Home News About DMDM Database Statistics Research Publications Contact  

  Domain Name: IgV
Immunoglobulin variable domain (IgV). IgV: Immunoglobulin variable domain (IgV). Members of the IgV family are components of immunoglobulin (Ig) and T cell receptors. The basic structure of Ig molecules is a tetramer of two light chains and two heavy chains linked by disulfide bonds. In Ig, each chain is composed of one variable domain (IgV) and one or more constant domains (IgC); these names reflect the fact that the variability in sequences is higher in the variable domain than in the constant domain. Within the variable domain, there are regions of even more variability called the hypervariable or complementarity-determining regions (CDRs) which are responsible for antigen binding. A predominant feature of most Ig domains is the disulfide bridge connecting 2 beta-sheets with a tryptophan residue packed against the disulfide bond.
No pairwise interactions are available for this conserved domain.

Total Mutations Found: 27
Total Disease Mutations Found: 5
This domain occurred 34 times on human genes (72 proteins).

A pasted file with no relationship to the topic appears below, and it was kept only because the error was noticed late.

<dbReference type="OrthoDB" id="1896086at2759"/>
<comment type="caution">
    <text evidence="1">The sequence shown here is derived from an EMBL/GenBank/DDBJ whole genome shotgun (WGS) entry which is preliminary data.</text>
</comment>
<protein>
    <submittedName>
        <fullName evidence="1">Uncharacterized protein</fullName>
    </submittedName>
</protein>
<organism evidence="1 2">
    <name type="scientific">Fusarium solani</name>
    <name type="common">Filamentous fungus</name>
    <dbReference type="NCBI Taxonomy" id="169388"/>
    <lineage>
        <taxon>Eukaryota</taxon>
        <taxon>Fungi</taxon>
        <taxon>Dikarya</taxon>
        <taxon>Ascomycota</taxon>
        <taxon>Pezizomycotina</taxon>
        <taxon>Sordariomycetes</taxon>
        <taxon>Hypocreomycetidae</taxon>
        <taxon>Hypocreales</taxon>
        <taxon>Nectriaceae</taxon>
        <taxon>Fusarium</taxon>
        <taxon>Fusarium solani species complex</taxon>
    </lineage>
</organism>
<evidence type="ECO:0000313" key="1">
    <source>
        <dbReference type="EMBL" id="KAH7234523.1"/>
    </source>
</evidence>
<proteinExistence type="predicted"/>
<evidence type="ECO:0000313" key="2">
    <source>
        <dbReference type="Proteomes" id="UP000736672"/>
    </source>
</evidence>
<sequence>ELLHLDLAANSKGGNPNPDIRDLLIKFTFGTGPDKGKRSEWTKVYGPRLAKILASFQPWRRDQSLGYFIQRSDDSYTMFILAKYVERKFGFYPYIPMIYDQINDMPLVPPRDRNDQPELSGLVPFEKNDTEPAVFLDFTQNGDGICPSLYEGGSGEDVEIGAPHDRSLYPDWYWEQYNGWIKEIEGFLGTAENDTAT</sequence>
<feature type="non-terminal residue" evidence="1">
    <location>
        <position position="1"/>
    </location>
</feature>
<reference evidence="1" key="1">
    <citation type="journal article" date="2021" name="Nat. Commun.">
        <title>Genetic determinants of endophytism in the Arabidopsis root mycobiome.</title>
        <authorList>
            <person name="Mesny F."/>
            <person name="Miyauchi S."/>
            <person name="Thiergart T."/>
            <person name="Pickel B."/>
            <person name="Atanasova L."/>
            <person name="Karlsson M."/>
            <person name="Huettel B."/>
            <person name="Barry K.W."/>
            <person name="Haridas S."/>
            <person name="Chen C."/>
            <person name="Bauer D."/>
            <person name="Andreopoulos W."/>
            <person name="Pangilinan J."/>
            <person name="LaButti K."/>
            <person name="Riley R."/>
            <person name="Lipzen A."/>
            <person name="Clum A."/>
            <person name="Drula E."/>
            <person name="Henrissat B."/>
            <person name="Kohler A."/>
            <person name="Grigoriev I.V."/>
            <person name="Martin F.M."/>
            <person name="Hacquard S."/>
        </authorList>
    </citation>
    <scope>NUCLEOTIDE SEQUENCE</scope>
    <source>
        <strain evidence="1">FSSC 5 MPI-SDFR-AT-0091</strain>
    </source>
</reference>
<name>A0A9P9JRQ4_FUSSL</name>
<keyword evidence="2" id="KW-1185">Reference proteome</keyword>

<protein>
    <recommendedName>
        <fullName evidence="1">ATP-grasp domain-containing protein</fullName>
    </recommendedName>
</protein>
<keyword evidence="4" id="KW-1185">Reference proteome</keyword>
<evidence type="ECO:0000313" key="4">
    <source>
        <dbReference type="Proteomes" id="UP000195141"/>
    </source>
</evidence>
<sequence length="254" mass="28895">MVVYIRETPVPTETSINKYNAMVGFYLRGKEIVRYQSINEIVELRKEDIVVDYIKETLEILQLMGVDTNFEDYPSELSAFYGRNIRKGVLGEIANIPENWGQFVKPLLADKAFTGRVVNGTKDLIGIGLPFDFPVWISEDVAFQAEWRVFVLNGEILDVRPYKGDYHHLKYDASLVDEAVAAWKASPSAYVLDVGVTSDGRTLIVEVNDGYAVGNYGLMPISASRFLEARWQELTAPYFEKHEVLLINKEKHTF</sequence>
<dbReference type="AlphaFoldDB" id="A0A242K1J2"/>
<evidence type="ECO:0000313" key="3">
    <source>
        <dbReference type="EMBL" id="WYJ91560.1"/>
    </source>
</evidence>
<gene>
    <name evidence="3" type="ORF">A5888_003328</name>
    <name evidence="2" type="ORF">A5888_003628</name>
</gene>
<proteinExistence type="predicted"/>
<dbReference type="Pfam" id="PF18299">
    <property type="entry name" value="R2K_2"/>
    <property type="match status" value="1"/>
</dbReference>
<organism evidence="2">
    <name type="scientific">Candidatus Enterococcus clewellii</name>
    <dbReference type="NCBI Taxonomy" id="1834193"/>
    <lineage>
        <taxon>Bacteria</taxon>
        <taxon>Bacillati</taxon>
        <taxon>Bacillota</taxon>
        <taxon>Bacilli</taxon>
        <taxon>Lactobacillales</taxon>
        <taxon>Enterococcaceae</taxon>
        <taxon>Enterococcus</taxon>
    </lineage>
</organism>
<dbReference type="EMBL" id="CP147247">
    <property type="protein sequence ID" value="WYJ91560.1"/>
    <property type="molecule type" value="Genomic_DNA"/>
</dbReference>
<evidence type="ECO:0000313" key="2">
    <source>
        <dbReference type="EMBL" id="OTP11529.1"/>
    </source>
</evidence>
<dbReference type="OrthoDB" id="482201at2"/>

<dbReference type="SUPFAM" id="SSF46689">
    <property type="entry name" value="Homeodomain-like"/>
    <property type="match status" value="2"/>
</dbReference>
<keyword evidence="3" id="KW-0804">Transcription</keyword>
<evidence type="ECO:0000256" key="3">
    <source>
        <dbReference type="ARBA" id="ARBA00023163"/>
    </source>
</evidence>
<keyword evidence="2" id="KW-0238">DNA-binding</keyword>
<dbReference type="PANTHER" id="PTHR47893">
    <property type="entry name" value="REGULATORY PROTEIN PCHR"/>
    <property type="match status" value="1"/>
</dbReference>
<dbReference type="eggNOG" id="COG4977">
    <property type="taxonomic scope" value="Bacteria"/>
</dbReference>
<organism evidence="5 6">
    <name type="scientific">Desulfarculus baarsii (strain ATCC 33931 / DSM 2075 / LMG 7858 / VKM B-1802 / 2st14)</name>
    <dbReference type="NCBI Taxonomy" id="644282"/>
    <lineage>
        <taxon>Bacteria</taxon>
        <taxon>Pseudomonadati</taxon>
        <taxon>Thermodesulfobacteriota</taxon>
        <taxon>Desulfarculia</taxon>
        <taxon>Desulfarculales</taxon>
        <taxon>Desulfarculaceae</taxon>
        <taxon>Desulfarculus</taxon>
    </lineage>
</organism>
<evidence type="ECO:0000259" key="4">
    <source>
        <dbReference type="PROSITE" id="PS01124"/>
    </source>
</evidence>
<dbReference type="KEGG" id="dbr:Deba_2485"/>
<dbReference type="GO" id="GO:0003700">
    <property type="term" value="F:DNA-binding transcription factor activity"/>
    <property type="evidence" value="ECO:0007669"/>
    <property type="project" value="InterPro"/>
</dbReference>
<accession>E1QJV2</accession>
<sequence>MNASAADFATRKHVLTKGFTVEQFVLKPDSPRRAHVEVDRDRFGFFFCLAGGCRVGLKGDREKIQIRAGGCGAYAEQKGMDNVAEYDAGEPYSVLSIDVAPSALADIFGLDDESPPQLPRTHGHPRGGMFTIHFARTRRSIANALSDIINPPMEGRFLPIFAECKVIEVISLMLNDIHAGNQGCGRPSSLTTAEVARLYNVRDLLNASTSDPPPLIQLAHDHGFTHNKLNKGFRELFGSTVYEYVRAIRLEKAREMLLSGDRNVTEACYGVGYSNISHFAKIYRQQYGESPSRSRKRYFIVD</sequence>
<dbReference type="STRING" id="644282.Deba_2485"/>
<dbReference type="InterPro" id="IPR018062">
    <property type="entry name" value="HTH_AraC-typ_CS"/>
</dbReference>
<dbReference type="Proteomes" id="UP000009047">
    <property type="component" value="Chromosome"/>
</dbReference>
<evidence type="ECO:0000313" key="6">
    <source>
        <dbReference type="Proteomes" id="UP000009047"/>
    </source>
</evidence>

If you've navigated here from a protein, hovering over a position on the weblogo will display the corresponding protein position for that domain position.

 The histograms below the weblogo indicate mutations found on the domain. Red is for disease (OMIM) and blue is for SNPs.

 Functional Features are displayed as orange boxes under the histograms. You can choose which features are displayed in the box below.

Range on the Protein:  

   Protein ID            Protein Position

Domain Position:  

Feature Name:Total Found:
heterodimer interface
antigen binding site
L1 hypervariable region
L2 hypervariable region
L3 hypervariable region

Weblogos are Copyright (c) 2002 Regents of the University of California

Please Cite: Peterson, T.A., Adadey, A., Santana-Cruz ,I., Sun, Y., Winder A, Kann, M.G., (2010) DMDM: Domain Mapping of Disease Mutations. Bioinformatics 26 (19), 2458-2459.

   |   1000 Hilltop Circle, Baltimore, MD 21250   |   Department of Biological Sciences   |   Phone: 410-455-2258